China-ASEAN Monitor: Myanmar rice traders expect losses despite higher imports allowed from China
Photo Credit: The Myanmar Times
Economy, Investment and Trade
Myanmar rice traders expect losses despite higher imports allowed from China
(3 May 2020) More than 5,000 tonnes of rice, equivalent to around 100,000 sacks, have piled up at the Myanmar-China border over the past month. According to U Min Thein, vice-chair of Muse 105-mile Rice Wholesale Center, the accumulation occurred when Chinese authorities temporarily suspended imports without certificates from the General Administration of Quality Supervision, Inspection and Quarantine of the People’s Republic of China (AQSIQ). This has resulted in some 150 trucks unable to go beyond the Kyal Gaung area since 3 April and drivers have had to hire warehouses to store the rice. Min Thein said that the agriculture ministry had not been issuing AQSIQ certificates for the first few weeks of April but have started doing so after inspecting the rice stocks since 20 April. Trade at the border resumed in May and China has issued letters to Chinese companies permitting them to import up to five times more rice than the amount purchased in 2019. However, traders are still anticipating further losses due to the earlier stockpiles.
China’s demand for Thai durians still strong despite pandemic
(4 May 2020) Chinese demand for durian remains strong as some of Thailand’s production regions continue their harvest in May. According to a regional news outlet, Thailand’s durian sector has been able to sidestep some of the effects of the COVID-19 pandemic by dealing directly with Chinese buyers. According to Vipavadee Teplasamee, a durian grower from the Chanthaburi provinces, Chinese buyers had already visited the country’s production regions in March to secure the fruit before Thailand entered lockdown. The demand in China that resulted in these buyers’ visits has led to an increase in durian cultivation in Thailand. As a result, there has been a shift from rubber production to durian production in regions such as Chanthaburi. According to Silapakorn University research, rubber cultivation in Chanthaburi has shrunk to 89,782ha from 177,736ha in 2012, while durian orchards in the province now cover 30,400ha. Much of this growth is expected to supply China’s demand which accounted for 70% of Thai durian exports in 2018.
Work completed on third-longest Lao tunnel for railway link with China
(1 May 2020) Work on Laos’ third longest-tunnel at Namor district in Oudomxay province has been completed. The tunnel is part of the Laos-China Railway Project and has a length of 9,020 metres. The work was completed 43 days ahead of schedule on 29 April despite several challenges in the construction area, which was filled by groundwater. Despite the COVID-19 outbreak, officials from the Laos-China Railway Company said the firm expanded the team in charge of construction and implemented preventive measures to curb infections. The rail network at the tunnel in Oudomxay will provide the foundation for the Laos-China railway service which is expected to be operational by 2021. Built under the Belt and Road Initiative, the Laos-China Railway Project will link Vientiane in Laos with Kunming city of China’s Yunnan province.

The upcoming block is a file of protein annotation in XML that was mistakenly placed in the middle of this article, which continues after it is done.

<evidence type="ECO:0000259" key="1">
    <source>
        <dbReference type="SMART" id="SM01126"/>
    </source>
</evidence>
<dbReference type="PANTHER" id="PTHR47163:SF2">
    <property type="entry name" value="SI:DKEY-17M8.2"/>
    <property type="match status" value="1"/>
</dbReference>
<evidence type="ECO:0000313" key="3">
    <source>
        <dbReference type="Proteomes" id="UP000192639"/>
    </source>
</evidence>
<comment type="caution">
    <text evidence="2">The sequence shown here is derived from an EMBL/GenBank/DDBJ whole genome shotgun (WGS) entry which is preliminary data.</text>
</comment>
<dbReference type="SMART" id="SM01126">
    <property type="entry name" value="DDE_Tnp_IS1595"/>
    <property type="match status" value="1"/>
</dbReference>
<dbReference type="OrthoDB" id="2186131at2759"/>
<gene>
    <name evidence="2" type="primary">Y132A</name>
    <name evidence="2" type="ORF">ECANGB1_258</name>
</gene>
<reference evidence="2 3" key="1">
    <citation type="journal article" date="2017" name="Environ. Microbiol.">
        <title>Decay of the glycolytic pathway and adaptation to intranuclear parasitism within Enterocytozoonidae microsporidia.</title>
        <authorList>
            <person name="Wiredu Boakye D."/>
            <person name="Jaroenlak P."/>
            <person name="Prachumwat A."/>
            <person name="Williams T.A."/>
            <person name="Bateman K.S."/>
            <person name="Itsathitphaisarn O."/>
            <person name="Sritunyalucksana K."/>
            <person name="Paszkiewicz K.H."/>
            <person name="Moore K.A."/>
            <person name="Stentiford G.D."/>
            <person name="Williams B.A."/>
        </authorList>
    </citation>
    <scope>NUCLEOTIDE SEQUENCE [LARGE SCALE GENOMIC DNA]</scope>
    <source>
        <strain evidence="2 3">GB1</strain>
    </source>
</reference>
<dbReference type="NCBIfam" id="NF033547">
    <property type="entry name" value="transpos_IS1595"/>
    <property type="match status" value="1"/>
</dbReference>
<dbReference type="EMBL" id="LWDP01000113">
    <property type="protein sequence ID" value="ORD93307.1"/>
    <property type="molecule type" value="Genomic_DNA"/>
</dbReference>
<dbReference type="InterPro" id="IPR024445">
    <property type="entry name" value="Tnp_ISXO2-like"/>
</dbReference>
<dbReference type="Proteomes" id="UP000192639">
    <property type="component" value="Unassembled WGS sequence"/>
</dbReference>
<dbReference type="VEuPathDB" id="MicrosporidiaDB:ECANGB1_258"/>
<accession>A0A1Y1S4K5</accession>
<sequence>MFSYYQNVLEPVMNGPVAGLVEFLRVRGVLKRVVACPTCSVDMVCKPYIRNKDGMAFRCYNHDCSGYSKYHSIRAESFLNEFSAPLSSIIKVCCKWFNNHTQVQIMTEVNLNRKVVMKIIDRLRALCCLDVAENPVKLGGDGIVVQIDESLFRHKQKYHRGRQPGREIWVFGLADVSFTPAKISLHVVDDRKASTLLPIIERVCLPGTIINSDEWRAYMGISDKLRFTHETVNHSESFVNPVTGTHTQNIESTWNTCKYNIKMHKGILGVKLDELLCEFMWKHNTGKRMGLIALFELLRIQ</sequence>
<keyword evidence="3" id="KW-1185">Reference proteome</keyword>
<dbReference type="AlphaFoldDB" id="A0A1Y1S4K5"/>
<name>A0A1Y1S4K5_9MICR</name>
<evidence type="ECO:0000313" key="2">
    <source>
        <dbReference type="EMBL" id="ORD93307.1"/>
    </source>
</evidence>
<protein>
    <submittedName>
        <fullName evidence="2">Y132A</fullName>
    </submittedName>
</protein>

Malaysian subsidiary bags US$6.4 billion sand order from Guangzhou Kaishengda
(4 May 2020) Malaysia’s Esa Pile Sdn Bhd, a subsidiary of Ageson Bhd, has accepted a purchase order from Guangzhou Kaishengda Industrial Co Ltd (GKI) for river sand and sea sand for a period of 15 years. The contract is estimated to be worth around US$6.4 billion. According to a filing made to Bursa Malaysia on 4 May, the company is expected to supply 50 million cubic metres of river sand annually and 100 million cubic metre of sea sand annually to GKI beginning from the third quarter of 2020. The company expects the contract to further strengthen its international export market and its trading business for sustainable earnings for the long term while creating business opportunities with GKI.
China’s NGO sends volunteers and donates medical supplies to Cambodia
(4 May 2020) Chinese non-governmental organisation, Blue Sky Rescue Team, sent a team of 10 volunteers and donated medical supplies to Cambodia to help fight the COVID-19 pandemic. The team handed over the items, including 280,000 masks, 200 disinfection machines, and 900 protective suits, to Cambodia’s Council of Ministers’ secretary of state Kemreat Viseth, chairman of Civil Society Alliance Forum (CSAF), at a ceremony held in Phnom Penh on 4 May. The team of volunteers will participate in a Joint Action for Defeating the COVID-19 under the Blue Sky Rescue Team’s Silk Road Community Building Initiative. The volunteers have been disinfecting public spaces, schools, quarantine centres, hospitals, markets, forts, and state premises in Phnom Penh and provinces, while also sharing their experiences in curbing COVID-19 with Cambodian staff.